Will our children have the chance to discover new plant-based medicines when the need arises? Will they share the same privileges as we posses, to enjoy myriads of orchids blooming in local forests? And, most importantly, will they even want to conserve the Nepali floral treasure trove? At the current rate of habitat degradation and exploitation with the consequent endangerment of flora species, there is no guarantee anymore.
... In Nepal, 450 orchid species are reported from 107 genera, among which 18 species have been known to be endemic (Rajbhandari 2014). Further systematic studies may reveal additional species of the family in Nepal, as new findings are still being reported every year (Raskoti & Ale 2011, 2013Raskoti & Kurzweil 2015;Raskoti 2012Raskoti , 2013Raskoti , 2015Gajurel et al. 2013;Raskoti et al. 2013;Rai et al. 2013Rai et al. , 2014Rajbhandari 2015). ...
... Dendrobium was a genus frequently spotted among the study sites, followed by Bulbophyllum, Otochilus, Pholidota, Gastrochilus, Pinalia, Coelogyne, Cymbidium, Goodyera and Calanthe. Bulbophyllum raskotii is reported from its type locality in KCF (Raskoti & Ale 2011). Out of the 58 species recorded from the two community forests, 29 species have been recognized with medicinal values (Table 1) (Fig. 1). ...
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Presentation
Orchidaceae is one of the largest and most diverse families of flowering plants, comprising above 450 species that span 107 genera in Nepal. Since the orchids are facing pressure of various anthropogenic factors at local, regional, national, and global level, we attempted to explore the diversity of orchids in two community managed forests – Karunabhumi community forest at Daman and Chandragiri community forest at Chitlang of Makawanpur district, Central Nepal. With the introduction of community forestry program in Nepal, some progress are happening in conserving the habitats of orchids, which has minimized the unsystematic and illegal collection of orchids, and cutting and falling down of trees which are the habitat for epiphytic species. We compiled 58 species of orchids from 23 genera including 47 epiphytic and 11 terrestrial with 29 species having medicinal uses. Out of 58 recorded species, Gastrochilus calceolaris recorded as Critically Endangered (CR) and Bulbophyllum leopardinum and Spiranthes sinensis as Least Concern (LC) species belonged to category of IUCN. In our study the local people were also involved in the exploration, thus the stakeholders realized the necessity of conservation of orchids, an important component of biodiversity.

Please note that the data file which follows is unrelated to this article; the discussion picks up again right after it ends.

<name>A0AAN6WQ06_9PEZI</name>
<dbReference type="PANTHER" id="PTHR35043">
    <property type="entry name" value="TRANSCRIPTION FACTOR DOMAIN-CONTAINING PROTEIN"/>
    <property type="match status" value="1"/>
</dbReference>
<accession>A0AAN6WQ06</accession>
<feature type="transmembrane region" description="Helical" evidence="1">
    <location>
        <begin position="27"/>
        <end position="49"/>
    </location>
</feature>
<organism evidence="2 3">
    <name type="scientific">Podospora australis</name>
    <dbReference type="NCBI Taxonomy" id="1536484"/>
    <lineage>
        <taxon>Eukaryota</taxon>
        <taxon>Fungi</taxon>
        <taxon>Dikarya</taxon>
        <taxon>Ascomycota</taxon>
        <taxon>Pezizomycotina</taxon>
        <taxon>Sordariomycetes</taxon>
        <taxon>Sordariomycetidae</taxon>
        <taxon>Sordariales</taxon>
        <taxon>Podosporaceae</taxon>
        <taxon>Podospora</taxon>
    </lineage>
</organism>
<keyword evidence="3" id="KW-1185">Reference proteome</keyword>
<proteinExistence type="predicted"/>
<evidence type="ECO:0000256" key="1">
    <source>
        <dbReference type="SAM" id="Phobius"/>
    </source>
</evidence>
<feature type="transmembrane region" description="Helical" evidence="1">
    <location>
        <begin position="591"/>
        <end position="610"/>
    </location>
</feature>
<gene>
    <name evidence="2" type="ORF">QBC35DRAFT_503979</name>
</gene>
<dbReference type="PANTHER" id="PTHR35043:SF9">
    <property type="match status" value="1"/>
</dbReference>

... During botanical surveys in Southwest China from 2017 to 2020, we collected a great number of orchid species. After comparing the morphological features of collected specimens with those of herbarium specimens (i.e., taxa similar to Cheirostylis Blume, Myrmechis Blume and Bulbophyllum Thouars) and consulting relevant literature (for Cheirostylis, see Hemsley, 1895;Rolfe, 1896Rolfe, , 1903Seidenfaden, 1978;Jin et al., 2007a, b;Chen et al., 2009;Liu et al., 2016b;Wu et al., 2020; for Myrmechis, see Rolfe, 1903;Seidenfaden, 1978;Maity et al., 2007; for Bulbophyllum, see Summerhayes, 1928;Seidenfaden, 1969Seidenfaden, , 1979Lin, 1975;Tsi, 1989;Chen et al., 2009;Raskoti and Ale, 2011;Vermeulen et al., 2015;Averyanov et al., 2015Averyanov et al., , 2018Averyanov et al., , 2019Liu et al., 2017;Zhai et al., 2017;Li et al., 2019;Ya et al., 2019a;Ma et al., 2020), we confirmed that eight species are new to science and three species are new records for China. Here, these species are described and illustrated ...